It may not be grammatically wrong, but it is distracting, and part of my job as an editor is to find potential distractions and eliminate them. Sometimes that’s a question of correcting grammatical mistakes. Other times, like this one, it’s more subjective.
The fact is that “fisted” is just, well, kind of ugly. How about “She clenched her fists” or “she planted her hands on her hips”? And maybe try “She tugged a lock of her hair,” “She pulled at her hair,” or even “She ran her fingers through her hair, tangling it until it resembled a tumbleweed” if you want to get fancy. I mean, really freaking anything is better than “fisted.”
As the author of the SleuthSayers post put it,
“I’m not so sure about “fist.” I’ve been seeing it used as a verb more and more lately, especially in erotic scenes. Usually, it’s a man who does the fisting, and it’s a woman’s hair that gets fisted–“Lance pressed his body against Desiree’s and fisted her hair, declaring he could not bear to leave her that night.” Well, gosh. First of all, I have trouble picturing exactly what Lance is doing to Desiree’s hair. He’s grabbing hunks of it, I guess, and forming his hands into fists around the hunks. If that’s what he’s doing, couldn’t we just say “clutched”? I have a feeling some writers choose “fist” because they think it sounds sexier and more forceful, because it hints at a trace of coercion, a smidgen of violence. If that’s the appeal of “fist,” maybe it’s a verb we can do without. Let’s have Lance stroke Desiree’s hair while keeping a respectful distance from her and suggesting they discuss their plans for the evening. If we want to get sexier, he can always finger a tendril.”http://www.sleuthsayers.org/2015/09/to-verb-or-not-to-verb.html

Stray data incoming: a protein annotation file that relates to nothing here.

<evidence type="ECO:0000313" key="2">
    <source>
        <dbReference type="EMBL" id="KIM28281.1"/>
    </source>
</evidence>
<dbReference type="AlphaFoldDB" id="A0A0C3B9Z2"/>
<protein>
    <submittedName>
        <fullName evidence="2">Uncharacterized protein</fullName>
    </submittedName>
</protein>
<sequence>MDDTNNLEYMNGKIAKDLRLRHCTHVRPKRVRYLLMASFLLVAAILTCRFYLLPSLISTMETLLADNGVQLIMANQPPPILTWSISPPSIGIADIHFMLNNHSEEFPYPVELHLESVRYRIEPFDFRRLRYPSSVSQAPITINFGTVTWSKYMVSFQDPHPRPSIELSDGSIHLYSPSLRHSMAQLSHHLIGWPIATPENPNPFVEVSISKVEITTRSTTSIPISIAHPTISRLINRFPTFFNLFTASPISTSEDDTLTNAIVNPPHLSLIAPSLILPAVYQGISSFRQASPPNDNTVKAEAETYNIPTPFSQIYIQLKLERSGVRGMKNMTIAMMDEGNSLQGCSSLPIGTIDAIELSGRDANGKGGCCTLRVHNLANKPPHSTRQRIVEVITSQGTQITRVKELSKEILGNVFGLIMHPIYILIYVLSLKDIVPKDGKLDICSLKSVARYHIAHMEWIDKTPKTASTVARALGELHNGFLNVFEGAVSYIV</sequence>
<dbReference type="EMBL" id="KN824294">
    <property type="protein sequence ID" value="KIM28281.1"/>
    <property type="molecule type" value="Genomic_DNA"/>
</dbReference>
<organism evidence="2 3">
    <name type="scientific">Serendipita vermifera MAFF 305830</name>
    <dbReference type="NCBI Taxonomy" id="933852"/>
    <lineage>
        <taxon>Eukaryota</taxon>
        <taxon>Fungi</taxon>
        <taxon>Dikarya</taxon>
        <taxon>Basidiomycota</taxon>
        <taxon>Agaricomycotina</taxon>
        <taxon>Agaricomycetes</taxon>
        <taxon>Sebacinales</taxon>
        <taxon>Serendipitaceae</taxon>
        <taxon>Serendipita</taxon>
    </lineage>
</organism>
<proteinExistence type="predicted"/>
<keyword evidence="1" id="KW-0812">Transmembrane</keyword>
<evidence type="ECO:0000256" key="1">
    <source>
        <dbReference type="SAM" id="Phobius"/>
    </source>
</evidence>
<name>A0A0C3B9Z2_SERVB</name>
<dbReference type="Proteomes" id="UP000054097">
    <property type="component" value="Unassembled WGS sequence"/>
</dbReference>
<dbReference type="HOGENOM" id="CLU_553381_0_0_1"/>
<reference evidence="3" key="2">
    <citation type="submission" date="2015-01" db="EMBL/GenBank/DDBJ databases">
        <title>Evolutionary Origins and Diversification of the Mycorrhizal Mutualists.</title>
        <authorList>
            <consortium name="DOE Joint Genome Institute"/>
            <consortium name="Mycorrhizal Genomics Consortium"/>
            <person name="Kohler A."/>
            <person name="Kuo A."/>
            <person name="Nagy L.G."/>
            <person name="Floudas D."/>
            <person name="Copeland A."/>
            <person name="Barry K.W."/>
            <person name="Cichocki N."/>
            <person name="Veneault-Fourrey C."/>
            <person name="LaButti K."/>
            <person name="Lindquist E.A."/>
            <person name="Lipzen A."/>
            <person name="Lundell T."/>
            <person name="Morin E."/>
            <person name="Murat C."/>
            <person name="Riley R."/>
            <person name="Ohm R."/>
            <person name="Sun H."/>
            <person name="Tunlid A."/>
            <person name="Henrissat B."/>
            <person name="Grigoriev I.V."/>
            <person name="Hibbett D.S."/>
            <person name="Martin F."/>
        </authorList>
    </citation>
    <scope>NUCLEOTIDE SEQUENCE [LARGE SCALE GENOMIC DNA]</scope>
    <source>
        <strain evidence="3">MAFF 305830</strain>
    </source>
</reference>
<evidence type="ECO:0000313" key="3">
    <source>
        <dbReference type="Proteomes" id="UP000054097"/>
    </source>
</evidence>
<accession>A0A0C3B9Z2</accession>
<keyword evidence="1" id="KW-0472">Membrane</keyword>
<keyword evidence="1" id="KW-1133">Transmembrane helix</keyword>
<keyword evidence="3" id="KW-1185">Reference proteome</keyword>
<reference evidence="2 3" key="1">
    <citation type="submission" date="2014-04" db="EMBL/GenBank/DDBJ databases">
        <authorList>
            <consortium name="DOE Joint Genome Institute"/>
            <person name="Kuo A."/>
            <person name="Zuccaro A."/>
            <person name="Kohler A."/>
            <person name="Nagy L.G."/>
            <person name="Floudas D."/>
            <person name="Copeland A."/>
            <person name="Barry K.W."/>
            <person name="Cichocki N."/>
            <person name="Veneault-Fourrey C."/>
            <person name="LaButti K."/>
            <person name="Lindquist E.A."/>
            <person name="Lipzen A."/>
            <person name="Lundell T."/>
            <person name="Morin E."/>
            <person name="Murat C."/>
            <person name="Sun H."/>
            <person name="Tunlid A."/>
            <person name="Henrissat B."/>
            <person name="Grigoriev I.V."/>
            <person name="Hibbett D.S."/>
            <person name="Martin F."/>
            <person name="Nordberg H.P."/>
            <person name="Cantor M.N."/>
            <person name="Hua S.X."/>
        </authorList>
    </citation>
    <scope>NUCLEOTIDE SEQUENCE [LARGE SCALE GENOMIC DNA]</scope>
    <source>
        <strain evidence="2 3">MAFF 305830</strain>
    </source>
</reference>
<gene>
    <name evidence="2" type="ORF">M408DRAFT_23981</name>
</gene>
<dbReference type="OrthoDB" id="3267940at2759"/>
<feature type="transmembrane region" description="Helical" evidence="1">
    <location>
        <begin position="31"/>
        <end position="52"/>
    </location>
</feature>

The series I read didn’t use “fisted” in an erotic way at all. Not once. It was, as far as I can remember, always one particular character “fisting” parts of herself (hips and hair specifically). Someone may have fisted an inanimate object at some point, but I’m pretty sure that’s it. So what did the author intend when she chose the word “fisted”? Violence and anger? Strength? Nothing in particular? What exactly was she going for (over and over and over and OVER again)?
Also, how did the editor not notice that the word was being used so often (which, trust me, it was), let alone that it had a “blue” meaning that could be distracting? It got to the point where I was watching for it instead of paying complete attention to the story—surely not the ideal situation for the final novel in a series.
This is what I love about editing: it’s not just “is this correct?” it’s also “is this the best way to communicate the author’s intended meaning?” and “is the author doing anything that might distract the reader?” That’s the stuff that puts a smile on my face. In this case, I would have written the author a note pointing out the potential distraction (and the repeated usage) and suggesting that she find a way to rephrase things.
**Verbing is taking a word that is usually a noun (impact, effort, architect) and making it into a verb (impacting, efforting, architecting). It happens a lot in business communication (can we talk about “to liaise” for a second, or am I the only one who loathes it?). Verbing is definitely A Thing. And, in some cases, it’s not a good thing. (Liaise….blech)